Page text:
Ammonia can become the CO2-free fuel of the future

Ammonia has the potential of playing a central role in a more sustainable future. It can be used as a CO2 free fuel instead of gasoline, diesel and fuel oil. Moreover, the highly energy-consuming production of ammonia for fertilizer and other purposes can be based on green power instead of natural gas. That will save large amounts of CO2 – and at the same time efficiently “store” excess power from wind turbines and solar cells.

Project Leader, Senior Principal Scientist John Bogild Hansen, Topsoe, at the research facility in Foulum, Denmark.
Project Leader, Senior Principal Scientist John Bogild Hansen, Topsoe, at the research facility in Foulum, Denmark.

A new research project, SOC4NH3 (Solid Oxide Cell based production and use of ammonia) with a number of strong partners will over the next years develop and demonstrate the technology and thereby bring it a big step closer a commercial breakthrough.

“We expect that ammonia can be used for transportation and efficient storage of energy. The greatest advantage of ammonia is that it has a high energy density which makes it an effective fuel and energy storage option – and it can thereby solve some of the most important challenges of creating a sustainable energy system of the future,” says project leader, Senior Principal Scientist John Bøgild Hansen, Haldor Topsoe A/S.

“In the Foulum research facility, we will demonstrate an especially efficient technology which will enable us to produce ammonia solely by using certified windmill power, water, and air. The method is much more climate friendly than conventional ammonia production which today makes up as much as one percent of the world’s total energy consumption and CO2 emissions,” says Lars D.M. Ottosen, Head of Biological and Chemical Engineering, University of Aarhus.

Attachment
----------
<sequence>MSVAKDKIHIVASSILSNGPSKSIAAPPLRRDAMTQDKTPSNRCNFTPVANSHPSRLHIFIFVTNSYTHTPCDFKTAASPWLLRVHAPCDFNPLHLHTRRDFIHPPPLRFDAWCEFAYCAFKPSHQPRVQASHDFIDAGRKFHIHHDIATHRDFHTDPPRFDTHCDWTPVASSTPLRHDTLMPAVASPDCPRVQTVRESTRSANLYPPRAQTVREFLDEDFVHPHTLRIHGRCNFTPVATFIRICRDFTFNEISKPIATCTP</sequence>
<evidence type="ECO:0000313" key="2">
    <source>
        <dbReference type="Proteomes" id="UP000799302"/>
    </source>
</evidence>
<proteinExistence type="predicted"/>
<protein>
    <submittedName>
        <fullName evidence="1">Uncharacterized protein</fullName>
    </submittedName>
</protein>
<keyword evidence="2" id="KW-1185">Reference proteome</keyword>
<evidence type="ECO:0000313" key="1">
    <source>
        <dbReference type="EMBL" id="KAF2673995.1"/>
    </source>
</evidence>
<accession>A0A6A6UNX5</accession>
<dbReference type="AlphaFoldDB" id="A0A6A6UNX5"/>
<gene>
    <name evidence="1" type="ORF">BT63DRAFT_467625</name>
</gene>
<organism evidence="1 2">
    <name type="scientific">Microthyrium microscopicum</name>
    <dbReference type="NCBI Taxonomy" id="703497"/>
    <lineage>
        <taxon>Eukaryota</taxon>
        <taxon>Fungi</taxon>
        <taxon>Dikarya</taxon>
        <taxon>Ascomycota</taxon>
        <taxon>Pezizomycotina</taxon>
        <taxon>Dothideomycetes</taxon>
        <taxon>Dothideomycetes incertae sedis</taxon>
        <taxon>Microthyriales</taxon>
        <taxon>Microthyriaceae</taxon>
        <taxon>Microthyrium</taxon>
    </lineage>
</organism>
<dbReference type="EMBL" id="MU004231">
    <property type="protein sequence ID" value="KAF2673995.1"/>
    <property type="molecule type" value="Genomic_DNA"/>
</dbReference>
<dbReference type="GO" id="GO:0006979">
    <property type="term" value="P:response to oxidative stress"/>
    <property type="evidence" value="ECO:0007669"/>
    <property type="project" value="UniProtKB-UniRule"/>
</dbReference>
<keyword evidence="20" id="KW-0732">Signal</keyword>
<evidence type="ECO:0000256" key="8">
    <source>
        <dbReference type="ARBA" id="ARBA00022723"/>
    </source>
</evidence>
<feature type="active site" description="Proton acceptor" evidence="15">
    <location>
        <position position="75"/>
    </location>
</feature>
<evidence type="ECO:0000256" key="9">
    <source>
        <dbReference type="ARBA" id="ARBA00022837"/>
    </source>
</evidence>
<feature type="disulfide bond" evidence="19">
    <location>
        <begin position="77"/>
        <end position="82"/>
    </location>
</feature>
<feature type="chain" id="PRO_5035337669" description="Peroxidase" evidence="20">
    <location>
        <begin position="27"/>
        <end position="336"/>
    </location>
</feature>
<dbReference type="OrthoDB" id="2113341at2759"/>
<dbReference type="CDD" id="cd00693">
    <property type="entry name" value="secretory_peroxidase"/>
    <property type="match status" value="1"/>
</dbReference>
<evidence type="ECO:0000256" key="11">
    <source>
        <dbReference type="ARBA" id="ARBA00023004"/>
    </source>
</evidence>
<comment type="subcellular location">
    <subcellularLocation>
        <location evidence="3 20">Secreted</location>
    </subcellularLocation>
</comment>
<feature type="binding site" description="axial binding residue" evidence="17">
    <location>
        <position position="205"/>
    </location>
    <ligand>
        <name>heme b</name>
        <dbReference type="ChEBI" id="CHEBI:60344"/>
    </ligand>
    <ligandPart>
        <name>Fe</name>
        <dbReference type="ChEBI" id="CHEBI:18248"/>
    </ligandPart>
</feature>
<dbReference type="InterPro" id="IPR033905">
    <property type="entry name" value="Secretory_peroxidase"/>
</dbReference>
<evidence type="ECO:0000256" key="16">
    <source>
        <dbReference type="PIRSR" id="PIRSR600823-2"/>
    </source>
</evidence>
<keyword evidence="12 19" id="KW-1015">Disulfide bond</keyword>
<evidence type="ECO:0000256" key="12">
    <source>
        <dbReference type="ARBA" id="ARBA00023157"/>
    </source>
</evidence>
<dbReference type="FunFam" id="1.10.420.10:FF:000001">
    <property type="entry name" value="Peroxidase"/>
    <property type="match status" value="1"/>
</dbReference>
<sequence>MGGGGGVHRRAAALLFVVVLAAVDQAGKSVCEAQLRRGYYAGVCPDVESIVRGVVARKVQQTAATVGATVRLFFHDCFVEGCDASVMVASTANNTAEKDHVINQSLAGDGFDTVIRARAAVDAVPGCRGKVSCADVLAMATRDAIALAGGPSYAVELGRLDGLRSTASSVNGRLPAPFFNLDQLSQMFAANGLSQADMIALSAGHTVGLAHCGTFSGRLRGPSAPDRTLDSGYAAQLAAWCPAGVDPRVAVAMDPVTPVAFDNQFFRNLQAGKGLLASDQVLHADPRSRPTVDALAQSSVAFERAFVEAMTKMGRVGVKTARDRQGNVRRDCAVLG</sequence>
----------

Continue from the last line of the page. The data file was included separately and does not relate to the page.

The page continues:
When ammonia is produced with power from sustainable sources, it is more or less CO2 neutral. And the ammonia has a lot more applications besides storage of green power. Ammonia today is indispensable in artificial fertilizer, which is a necessary prerequisite for feeding the world’s population. Moreover, ammonia can be used as clean fuel in e.g. trains and ships which will then only emit harmless nitrogen and steam after a simple emissions treatment.

The fluctuating production of green power from wind turbines and solar cells leads to variations in price and availability of green power. That is why it is necessary to develop efficient solutions to store power to reach the target of 100 percent renewable energy. The project will examine how excess power can be stored in the form of ammonia.

When there is a need for power, the electricity originally used to produce the ammonia can be regenerated. This takes place by using the ammonia as fuel in fuel cells which then produce electricity without harmful emissions. That way ammonia can be used to level the fluctuations in the renewable/sustainable power supply and make it more economical, stable and flexible.

”We see an interesting potential in using ammonia for creating a more stable green energy production and one that can be stored, and at the same time start electrifying heavy transport and the chemical industry. With more than 100 GW wind energy installed all over the world, Vestas has demonstrated that wind energy can deliver the large amounts of energy necessary to convert other sectors to a sustainable future,” says Bo Svoldgaard, Senior Vice President, Innovation & Concepts, Vestas.

Hopefully, the project can contribute to the next big step in the green transition and thereby strengthen the international leading position of Danish industry within sustainable technology and green solutions. This will create the foundation for future growth, export and jobs.

Haldor Topsøe, who is world-leading within electrolysis and production of ammonia, is heading the project and cooperates with the University of Aarhus, Technical University of Denmark, Energinet, Vestas, Equinor and Ørsted Wind Power. The Danish Energy Technology Development and Demonstration Program (EUDP) supports the project with DKK 15,9 million out of a total budget of DKK 26,8 million.

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